The objective of this study is to compare the costs and benefits of a graded activity (GA) intervention to usual care (UC) for sick-listed workers with non-specific low back pain (LBP). The study is a single-blind, randomized controlled trial with 3-year follow-up. A total of 134 (126 men and 8 women) predominantly blue-collar workers, sick-listed due to LBP were recruited and randomly assigned to either GA (N = 67; mean age 39 +/- 9 years) or to UC (N = 67; mean age 37 +/- 8 years). The main outcome measures were the costs of health care utilization during the first follow-up year and the costs of productivity loss during the second and the third follow-up year. At the end of the first follow-up year an average investment for the GA intervention of 475 euros per worker, only 83 euros more than health care utilization costs in UC group, yielded an average savings of at least 999 euros (95% CI: -1,073; 3,115) due to a reduction in productivity loss. The potential cumulative savings were an average of 1,661 euros (95% CI: -4,154; 6,913) per worker over a 3-year follow-up period. It may be concluded that the GA intervention for non-specific LBP is a cost-beneficial return-to-work intervention.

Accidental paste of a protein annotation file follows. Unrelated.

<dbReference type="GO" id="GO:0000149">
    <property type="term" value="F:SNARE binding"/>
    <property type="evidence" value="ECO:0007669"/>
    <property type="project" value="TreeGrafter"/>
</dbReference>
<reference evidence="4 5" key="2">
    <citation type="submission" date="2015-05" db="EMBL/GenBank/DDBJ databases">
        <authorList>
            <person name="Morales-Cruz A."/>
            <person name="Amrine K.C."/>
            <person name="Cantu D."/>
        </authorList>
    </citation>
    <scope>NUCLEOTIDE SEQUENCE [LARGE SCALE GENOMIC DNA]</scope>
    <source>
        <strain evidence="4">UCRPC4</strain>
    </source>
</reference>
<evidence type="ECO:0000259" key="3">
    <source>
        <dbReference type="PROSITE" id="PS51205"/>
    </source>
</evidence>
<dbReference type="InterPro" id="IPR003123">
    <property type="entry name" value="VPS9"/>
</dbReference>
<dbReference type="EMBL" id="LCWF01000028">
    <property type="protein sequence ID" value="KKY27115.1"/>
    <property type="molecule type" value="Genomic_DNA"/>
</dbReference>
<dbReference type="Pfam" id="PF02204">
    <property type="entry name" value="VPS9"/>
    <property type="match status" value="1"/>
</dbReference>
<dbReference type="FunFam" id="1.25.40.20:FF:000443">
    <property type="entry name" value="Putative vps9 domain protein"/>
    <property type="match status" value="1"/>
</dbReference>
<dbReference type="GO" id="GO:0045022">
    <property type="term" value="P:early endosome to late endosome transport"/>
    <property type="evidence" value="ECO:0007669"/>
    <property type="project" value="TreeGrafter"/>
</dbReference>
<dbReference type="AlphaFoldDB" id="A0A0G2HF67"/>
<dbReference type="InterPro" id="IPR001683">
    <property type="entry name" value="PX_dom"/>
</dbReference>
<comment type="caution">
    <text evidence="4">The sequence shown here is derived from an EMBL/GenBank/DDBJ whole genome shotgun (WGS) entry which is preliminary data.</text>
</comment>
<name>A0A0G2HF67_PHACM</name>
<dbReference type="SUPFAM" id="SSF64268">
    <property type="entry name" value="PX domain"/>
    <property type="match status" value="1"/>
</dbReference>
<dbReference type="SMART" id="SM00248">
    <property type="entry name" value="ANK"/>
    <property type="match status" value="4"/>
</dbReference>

- Cognitive Therapy/economics
- Cost-Benefit Analysis
- Follow-Up Studies
- Low Back Pain/economics
- Occupational Diseases/rehabilitation
- Physical Therapy Modalities/economics
- Sick Leave/economics